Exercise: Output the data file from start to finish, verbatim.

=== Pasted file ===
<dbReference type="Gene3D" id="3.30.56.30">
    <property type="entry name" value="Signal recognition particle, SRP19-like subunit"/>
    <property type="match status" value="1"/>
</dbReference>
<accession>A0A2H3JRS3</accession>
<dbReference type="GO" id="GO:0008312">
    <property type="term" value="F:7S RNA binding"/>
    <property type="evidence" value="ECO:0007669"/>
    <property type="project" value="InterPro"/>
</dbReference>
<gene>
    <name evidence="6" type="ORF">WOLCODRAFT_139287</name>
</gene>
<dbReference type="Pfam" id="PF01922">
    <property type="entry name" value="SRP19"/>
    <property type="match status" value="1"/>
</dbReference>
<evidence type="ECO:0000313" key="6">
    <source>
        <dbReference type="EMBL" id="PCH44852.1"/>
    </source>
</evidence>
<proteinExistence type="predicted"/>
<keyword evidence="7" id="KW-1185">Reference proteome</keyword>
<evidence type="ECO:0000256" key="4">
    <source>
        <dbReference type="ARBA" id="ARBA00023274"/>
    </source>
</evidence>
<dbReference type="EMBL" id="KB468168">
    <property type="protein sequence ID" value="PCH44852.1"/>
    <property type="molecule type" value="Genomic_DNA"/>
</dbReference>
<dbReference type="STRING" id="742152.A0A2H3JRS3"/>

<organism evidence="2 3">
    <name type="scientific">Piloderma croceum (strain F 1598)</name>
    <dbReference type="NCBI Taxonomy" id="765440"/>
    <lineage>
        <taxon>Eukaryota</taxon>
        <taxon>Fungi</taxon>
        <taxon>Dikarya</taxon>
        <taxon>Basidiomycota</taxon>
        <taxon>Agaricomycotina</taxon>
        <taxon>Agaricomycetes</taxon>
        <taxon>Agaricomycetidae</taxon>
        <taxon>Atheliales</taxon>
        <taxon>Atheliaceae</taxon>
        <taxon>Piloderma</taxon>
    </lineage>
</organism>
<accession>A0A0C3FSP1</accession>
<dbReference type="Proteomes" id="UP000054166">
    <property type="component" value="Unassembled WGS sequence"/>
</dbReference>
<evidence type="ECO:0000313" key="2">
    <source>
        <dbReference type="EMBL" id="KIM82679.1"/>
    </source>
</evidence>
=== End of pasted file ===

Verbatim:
<dbReference type="Gene3D" id="3.30.56.30">
    <property type="entry name" value="Signal recognition particle, SRP19-like subunit"/>
    <property type="match status" value="1"/>
</dbReference>
<accession>A0A2H3JRS3</accession>
<dbReference type="GO" id="GO:0008312">
    <property type="term" value="F:7S RNA binding"/>
    <property type="evidence" value="ECO:0007669"/>
    <property type="project" value="InterPro"/>
</dbReference>
<gene>
    <name evidence="6" type="ORF">WOLCODRAFT_139287</name>
</gene>
<dbReference type="Pfam" id="PF01922">
    <property type="entry name" value="SRP19"/>
    <property type="match status" value="1"/>
</dbReference>
<evidence type="ECO:0000313" key="6">
    <source>
        <dbReference type="EMBL" id="PCH44852.1"/>
    </source>
</evidence>
<proteinExistence type="predicted"/>
<keyword evidence="7" id="KW-1185">Reference proteome</keyword>
<evidence type="ECO:0000256" key="4">
    <source>
        <dbReference type="ARBA" id="ARBA00023274"/>
    </source>
</evidence>
<dbReference type="EMBL" id="KB468168">
    <property type="protein sequence ID" value="PCH44852.1"/>
    <property type="molecule type" value="Genomic_DNA"/>
</dbReference>
<dbReference type="STRING" id="742152.A0A2H3JRS3"/>

<organism evidence="2 3">
    <name type="scientific">Piloderma croceum (strain F 1598)</name>
    <dbReference type="NCBI Taxonomy" id="765440"/>
    <lineage>
        <taxon>Eukaryota</taxon>
        <taxon>Fungi</taxon>
        <taxon>Dikarya</taxon>
        <taxon>Basidiomycota</taxon>
        <taxon>Agaricomycotina</taxon>
        <taxon>Agaricomycetes</taxon>
        <taxon>Agaricomycetidae</taxon>
        <taxon>Atheliales</taxon>
        <taxon>Atheliaceae</taxon>
        <taxon>Piloderma</taxon>
    </lineage>
</organism>
<accession>A0A0C3FSP1</accession>
<dbReference type="Proteomes" id="UP000054166">
    <property type="component" value="Unassembled WGS sequence"/>
</dbReference>
<evidence type="ECO:0000313" key="2">
    <source>
        <dbReference type="EMBL" id="KIM82679.1"/>
    </source>
</evidence>